An Póna aka The Pound, on the Elphin road at Croghan, is a well-preserved piece of local history. It appears on the first Ordnance survey map in 1837 and is as old as the village itself.
Nearly every village once had its pound for stray cattle, pigs, geese etc. to be driven into and there kept at the expense of the owner, till such time as he should pay the fine (the amount claimed by the person on whose land they had strayed, for damage done), and the fee to the pound keeper for feeding and watering the same.
If not claimed in three weeks, the animals were driven to the nearest market and sold, the proceeds going to the impounder and pound-keeper. An ingenious form of receipt was sometimes used. The person who found the animals on his land cut a stick and made notches, one for every beast, and then split the stick down the centre of the notches so that half each notch appeared on each stick; one half he kept, the other he gave to the pound-keeper.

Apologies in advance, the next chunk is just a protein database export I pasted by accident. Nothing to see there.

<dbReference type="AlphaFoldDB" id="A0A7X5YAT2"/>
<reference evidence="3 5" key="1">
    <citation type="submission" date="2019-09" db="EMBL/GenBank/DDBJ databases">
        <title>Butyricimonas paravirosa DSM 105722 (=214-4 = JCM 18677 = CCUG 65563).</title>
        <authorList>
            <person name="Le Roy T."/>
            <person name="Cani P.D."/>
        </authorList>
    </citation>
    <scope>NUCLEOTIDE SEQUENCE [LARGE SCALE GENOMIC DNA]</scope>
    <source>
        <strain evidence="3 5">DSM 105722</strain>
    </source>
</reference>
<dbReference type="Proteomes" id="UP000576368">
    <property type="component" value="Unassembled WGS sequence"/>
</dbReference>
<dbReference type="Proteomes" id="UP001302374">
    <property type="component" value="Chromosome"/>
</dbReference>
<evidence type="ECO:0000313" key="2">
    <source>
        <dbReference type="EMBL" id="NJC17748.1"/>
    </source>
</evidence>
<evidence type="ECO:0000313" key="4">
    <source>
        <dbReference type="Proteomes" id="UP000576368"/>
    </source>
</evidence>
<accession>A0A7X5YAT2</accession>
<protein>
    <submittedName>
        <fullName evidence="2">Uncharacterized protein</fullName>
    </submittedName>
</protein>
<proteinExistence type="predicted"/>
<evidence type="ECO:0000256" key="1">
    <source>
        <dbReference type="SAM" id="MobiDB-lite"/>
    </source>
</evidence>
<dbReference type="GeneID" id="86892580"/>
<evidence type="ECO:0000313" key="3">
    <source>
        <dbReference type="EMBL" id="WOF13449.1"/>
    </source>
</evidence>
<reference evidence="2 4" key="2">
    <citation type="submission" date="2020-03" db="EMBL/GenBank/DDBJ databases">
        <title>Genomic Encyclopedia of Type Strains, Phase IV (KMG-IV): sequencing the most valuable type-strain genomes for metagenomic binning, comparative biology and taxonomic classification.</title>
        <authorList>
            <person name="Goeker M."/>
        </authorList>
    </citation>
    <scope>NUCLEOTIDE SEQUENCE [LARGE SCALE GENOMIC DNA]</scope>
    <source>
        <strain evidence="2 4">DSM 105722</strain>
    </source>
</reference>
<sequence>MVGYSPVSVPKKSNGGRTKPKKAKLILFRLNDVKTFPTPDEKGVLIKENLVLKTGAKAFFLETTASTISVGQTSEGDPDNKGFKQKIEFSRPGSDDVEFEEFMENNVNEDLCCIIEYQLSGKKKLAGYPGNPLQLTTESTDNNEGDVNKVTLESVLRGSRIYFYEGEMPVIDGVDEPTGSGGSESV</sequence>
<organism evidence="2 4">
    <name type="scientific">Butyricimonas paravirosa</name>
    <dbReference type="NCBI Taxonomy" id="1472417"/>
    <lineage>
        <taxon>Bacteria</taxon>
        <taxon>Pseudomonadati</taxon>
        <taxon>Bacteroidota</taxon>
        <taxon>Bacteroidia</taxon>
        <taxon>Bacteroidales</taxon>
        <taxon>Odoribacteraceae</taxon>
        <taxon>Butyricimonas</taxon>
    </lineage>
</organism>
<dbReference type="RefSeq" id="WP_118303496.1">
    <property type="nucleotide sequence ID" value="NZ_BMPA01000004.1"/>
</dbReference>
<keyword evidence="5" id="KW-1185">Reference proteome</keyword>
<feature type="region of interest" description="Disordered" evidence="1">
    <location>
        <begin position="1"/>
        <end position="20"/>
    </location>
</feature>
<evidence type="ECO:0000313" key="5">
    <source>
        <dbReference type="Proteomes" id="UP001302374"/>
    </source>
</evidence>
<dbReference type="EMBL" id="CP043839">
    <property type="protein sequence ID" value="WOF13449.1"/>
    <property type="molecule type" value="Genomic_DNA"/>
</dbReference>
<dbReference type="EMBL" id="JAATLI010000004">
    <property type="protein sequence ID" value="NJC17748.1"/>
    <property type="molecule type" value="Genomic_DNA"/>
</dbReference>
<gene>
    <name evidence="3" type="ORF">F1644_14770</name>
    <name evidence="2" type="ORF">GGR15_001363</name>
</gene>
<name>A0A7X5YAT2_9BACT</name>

When the owner came to redeem his property and had paid for the damage done, the impounder gave him his half stick. He took this to the pound-keeper, and if the two pieces tallied, it proved he had paid and his beast was freed. Hence the word tally-stick and the pound-keeper being referred to as the tallyman".
If your Croghan ancestor was fined at Croghan Petty Sessions (FindMyPast has records for 1851, 1858-1913) for having animals "wandering on the road", it is very likely they came to this Pound to reclaim them.
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